She gave the cord to the cook. “Excellent, madam,” said the cook, taking the line in his shaking hands. He returned to the kitchen and sat there thinking for a long time. At last, he was disturbed by some noise in the adjoining room and went there to investigate. There he saw Mukund in the act of filling a sack with gold and silver vessels.
“Is it you, sir?” the cook asked loudly, “May I know what you are doing?”
“Don’t shout, fool,” said Mukund in a hoarse whisper. “You don’t know what has happened. I brought disgrace to the family, which can be redeemed only with human sacrifice, so I intend to commit suicide. When I fill this sack, I shall tie it around my neck and jump into the river. If you start making a fuss, my parents will prevent me from dying, thus saving the family honour!”
“You don’t need that sack, sir,” said the cook. “Here is an excellent silk cord with which you can hang yourself from the beam above. It saves you the trouble of carrying the sack to the river.”
“That is a good idea!” said Mukund. Now you can go away; I assure you you won’t like seeing me hang. Go to bed and sleep well.”
The cook closed the door and went to sleep with a light heart. Another day dawned. The zamindar woke up and went to his wife’s room, where he found her not dead but in sound sleep. “Why?” he said, waking her up. “you didn’t hang yourself!”
“No,” said she. “I don’t know how to thank our cook. He volunteered to die in my place. I am afraid we owe him a great debt of gratitude.”
But they found the cook busy lighting the stove in the kitchen.
“So you are still alive?” the wife of the zamindar asked the cook in great surprise.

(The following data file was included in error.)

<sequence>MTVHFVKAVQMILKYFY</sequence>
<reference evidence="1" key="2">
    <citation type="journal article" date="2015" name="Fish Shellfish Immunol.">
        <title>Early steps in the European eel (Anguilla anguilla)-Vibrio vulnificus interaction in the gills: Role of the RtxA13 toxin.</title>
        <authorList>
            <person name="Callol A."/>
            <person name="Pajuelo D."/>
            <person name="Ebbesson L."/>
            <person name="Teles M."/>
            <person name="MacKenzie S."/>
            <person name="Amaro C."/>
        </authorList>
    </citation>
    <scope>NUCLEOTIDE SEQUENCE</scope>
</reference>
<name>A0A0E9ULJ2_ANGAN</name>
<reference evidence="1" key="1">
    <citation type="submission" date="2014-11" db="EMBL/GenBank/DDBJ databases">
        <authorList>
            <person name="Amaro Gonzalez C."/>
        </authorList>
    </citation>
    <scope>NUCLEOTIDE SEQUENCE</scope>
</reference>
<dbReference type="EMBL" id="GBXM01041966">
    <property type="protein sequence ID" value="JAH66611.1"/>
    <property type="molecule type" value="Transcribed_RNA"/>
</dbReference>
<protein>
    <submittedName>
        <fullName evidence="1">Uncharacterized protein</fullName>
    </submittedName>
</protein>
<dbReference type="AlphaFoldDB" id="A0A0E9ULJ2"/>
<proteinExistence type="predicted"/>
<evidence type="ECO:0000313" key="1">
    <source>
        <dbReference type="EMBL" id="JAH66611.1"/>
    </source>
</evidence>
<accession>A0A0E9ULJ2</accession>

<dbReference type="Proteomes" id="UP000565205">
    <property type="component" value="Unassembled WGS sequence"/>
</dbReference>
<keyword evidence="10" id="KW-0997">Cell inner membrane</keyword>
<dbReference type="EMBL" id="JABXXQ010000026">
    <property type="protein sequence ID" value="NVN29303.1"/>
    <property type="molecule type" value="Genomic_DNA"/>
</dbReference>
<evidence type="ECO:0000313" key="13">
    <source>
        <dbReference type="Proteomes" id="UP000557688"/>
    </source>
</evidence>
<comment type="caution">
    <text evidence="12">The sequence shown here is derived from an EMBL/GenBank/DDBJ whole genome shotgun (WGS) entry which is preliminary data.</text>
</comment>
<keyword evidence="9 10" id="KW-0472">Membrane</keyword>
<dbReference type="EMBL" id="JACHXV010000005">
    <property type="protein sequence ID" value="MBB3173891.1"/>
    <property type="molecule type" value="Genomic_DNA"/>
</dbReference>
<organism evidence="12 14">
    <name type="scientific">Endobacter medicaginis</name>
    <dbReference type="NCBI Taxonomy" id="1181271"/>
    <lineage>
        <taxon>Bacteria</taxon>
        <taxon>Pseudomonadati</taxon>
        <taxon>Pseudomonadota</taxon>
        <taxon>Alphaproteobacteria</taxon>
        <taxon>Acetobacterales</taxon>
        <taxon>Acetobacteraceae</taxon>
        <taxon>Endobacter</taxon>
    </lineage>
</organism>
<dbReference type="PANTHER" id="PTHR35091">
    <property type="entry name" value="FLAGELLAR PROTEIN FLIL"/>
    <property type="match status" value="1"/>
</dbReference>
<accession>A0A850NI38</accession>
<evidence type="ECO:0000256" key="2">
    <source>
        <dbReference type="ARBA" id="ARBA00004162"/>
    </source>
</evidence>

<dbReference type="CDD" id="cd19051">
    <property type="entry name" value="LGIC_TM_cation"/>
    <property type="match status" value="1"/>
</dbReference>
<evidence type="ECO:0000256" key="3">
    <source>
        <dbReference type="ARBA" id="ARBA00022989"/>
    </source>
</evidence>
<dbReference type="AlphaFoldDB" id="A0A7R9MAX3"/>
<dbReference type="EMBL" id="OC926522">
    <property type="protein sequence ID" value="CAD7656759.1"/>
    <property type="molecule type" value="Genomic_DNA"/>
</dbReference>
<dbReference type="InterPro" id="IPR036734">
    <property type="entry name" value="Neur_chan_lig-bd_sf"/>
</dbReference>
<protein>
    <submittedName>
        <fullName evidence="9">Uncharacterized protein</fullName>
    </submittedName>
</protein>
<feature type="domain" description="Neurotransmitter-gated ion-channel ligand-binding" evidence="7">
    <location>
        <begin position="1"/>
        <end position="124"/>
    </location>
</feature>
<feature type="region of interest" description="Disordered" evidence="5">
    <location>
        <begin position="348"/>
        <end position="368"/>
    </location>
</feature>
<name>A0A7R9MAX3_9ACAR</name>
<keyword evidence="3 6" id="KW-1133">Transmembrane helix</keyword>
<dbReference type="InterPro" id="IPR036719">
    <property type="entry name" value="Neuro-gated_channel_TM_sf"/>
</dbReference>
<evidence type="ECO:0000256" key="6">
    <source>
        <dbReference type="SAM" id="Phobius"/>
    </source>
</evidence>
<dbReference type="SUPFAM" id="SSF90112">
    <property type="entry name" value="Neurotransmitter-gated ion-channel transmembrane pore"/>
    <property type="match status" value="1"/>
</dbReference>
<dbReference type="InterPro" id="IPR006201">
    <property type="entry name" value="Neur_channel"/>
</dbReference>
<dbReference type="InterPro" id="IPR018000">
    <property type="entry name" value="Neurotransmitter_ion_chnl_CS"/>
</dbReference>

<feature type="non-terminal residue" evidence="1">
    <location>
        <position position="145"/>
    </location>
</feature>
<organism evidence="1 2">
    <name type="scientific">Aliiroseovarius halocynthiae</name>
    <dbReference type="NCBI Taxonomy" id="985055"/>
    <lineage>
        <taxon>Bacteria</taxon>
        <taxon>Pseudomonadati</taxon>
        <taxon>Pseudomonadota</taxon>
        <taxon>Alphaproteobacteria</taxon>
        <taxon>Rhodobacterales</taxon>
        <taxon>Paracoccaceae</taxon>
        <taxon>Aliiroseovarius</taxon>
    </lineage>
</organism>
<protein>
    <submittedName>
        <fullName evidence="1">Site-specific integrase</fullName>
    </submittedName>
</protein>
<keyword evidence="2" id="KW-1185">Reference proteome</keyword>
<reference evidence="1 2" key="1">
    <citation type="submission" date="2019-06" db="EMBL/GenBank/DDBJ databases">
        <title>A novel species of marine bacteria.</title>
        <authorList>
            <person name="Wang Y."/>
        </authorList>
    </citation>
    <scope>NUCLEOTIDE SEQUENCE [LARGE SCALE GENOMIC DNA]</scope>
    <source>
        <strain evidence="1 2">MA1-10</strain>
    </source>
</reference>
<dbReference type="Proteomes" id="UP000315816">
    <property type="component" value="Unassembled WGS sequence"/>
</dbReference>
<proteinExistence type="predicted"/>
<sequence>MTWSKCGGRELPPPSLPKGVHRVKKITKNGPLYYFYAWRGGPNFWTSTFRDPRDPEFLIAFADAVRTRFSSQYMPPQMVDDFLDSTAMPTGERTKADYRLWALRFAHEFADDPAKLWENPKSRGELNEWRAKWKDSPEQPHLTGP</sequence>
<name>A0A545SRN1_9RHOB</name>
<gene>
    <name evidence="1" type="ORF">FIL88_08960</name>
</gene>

“It was not my fault, madam,” said the cook sorrowfully. “Your son insisted upon hanging himself. He snatched the cord from my hands and refused to listen to my requests.”
The zamindar stepped into the adjoining room and saw something hanging from the beam. It was his pet monkey.
“My dear,” he said to his wife, “is it our son that I see hanging from the beam?”
“I can’t see properly,” said his wife. “It is still dark.”
Just at that moment, the zamindar’s relations arrived to see if the proper sacrifice was made to restore the family honour. The zamindar told them what happened and showed them the creature hanging by the beam.
The dead monkey was brought down. The zamindar was very uncertain whether it was his Mukund that lay dead before him. “You bet it is he!” said the zamindar’s relations. “Look at his features. There is no mistaking his identity. We congratulate you on having such a fine son! He has saved the honour of the family!” The zamindar had to believe them.
The monkey was solemnly cremated, and funeral rites were performed according to the strict injunctions of the scriptures.
During the next twelve months, the zamindar, too, passed away, and his property was divided among his relations.
Mukund was far away when he received news of his father’s death, but he came to claim his father’s property.
“It is not fair,” he said to his relatives, “that you should divide my property among you. Hand it over to me.”
“Who are you?” the relations asked him.
“I am the zamindar’s son, Mukund,” Mukund replied.
“Ah, but Mukund was dead a year ago!” they said. “We performed his funeral rites. At the time of his death, we were told the zamindar’s monkey was missing: possibly you may be that monkey! Now, be off!” They drove Mukund away ignominiously.